Soon afterwards, the balance of power became a key consideration. A running mate was no longer an implicit successor. For example, during Chen Shui-bian's 2004 re-election bid, he stuck with Annette Lu as his running mate. This allowed factional leaders within the party to hold out hope. Only then would they campaign on his behalf during the general election. When President Ma Ying-jeou first ran for president, he chose Vincent Siew. The idea was that Vincent Siew would be the elder statesman, and look after the nation. This would prevent tension within the party. This time, Ma Ying-jeou chose Premier Wu Den-yih as his vice presidential running mate, The two candidates have roughly the same political experience and the same seniority. Ma's choice of running mate did not imply that his vice presidential running mate would also be his successor.
Given such precedents, which model will Tsai Ing-wen adopt in her choice of running mate? She is afraid to even mention her model for succession. Even Chen Shui-bian, at the height of his power, was afraid to designate a successor. Tsai Ing-wen is merely a nominal overlord within the DPP. So far Tsai Ing-wen has reiterated a need to expand the party's base of support within society. The implication is that the ideal running mate would be chosen from outside the party. If so, her primary consideration must be the balance of power within the party.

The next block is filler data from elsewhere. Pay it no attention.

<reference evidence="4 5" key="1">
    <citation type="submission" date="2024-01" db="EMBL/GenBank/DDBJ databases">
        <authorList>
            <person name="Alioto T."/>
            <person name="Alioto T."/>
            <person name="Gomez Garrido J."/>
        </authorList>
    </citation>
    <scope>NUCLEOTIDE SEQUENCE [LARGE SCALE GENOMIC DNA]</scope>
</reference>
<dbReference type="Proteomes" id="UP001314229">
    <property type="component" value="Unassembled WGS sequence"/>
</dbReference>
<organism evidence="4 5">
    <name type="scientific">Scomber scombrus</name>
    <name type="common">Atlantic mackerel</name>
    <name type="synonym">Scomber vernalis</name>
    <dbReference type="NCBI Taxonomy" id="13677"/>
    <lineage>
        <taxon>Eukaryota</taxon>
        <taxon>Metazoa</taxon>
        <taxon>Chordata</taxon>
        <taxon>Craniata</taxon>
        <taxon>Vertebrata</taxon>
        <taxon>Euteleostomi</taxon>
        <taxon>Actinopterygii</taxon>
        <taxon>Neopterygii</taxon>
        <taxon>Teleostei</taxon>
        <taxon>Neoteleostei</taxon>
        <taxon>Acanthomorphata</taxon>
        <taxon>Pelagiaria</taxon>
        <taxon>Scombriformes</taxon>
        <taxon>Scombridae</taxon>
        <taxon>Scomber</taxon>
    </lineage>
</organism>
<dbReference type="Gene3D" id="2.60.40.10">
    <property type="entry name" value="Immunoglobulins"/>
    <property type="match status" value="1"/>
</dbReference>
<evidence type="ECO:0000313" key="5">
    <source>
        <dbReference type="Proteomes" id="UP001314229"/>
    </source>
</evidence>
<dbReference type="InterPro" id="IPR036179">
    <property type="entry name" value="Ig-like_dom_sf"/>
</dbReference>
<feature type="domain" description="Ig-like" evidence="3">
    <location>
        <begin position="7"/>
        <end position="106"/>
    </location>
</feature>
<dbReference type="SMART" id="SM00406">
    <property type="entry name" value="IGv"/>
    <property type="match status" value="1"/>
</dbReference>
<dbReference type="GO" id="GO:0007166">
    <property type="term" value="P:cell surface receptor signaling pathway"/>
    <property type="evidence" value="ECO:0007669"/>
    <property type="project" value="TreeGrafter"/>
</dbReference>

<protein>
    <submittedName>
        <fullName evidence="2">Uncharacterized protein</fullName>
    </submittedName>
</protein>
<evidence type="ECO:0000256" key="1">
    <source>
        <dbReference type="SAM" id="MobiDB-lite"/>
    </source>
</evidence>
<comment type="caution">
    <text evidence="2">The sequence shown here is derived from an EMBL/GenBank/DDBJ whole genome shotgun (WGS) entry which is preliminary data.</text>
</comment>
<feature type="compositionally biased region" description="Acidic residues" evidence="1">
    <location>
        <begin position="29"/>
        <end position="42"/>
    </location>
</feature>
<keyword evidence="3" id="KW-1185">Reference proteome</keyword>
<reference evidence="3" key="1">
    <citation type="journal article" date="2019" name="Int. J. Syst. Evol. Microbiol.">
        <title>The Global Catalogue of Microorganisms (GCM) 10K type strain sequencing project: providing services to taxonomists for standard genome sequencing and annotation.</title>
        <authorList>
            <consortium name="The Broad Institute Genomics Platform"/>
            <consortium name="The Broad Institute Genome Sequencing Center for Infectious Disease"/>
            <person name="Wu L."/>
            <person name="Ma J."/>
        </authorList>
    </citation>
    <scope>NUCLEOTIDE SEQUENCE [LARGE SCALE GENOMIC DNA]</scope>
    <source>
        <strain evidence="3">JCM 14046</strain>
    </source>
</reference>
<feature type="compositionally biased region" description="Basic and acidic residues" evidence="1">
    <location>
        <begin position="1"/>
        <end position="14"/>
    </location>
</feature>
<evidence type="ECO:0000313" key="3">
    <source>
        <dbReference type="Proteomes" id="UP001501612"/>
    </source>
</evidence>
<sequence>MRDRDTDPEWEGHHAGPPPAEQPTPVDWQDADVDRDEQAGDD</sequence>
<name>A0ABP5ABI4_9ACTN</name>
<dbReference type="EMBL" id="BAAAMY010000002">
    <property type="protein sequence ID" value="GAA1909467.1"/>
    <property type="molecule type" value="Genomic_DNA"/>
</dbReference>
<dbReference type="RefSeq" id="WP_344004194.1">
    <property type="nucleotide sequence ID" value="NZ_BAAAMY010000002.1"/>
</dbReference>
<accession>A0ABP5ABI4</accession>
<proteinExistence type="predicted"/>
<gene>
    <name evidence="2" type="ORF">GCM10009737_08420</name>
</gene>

Currently the "Two Sus" are the most popular candidates within the party. But both lack power. Most DPP supporters want Tsai Ing-wen to choose Su Tseng-chang as her running mate. For them, that would be a dream team. Such a ticket would have more charisma than a Tsai Ing-wen/Peng Hui-nan ticket. But whether Tsai Ing-wen and Su Tseng-chang can become running mates does not hinge upon whether Tsai and Su can get along. It does not hinge upon whether Su Tseng-chang has committed a breach of faith. The biggest player during the party primaries was Frank Hsieh. The key is whether Hsieh can accept a Tsai/Su ticket, As for Su Chia-chuan, his supporters are enthusiastic. But significant intraparty opposition remains, particularly among the New Tide Faction, the most powerful faction within the party, It does not want to see Su Chia-chuan suddenly emerge as a major player.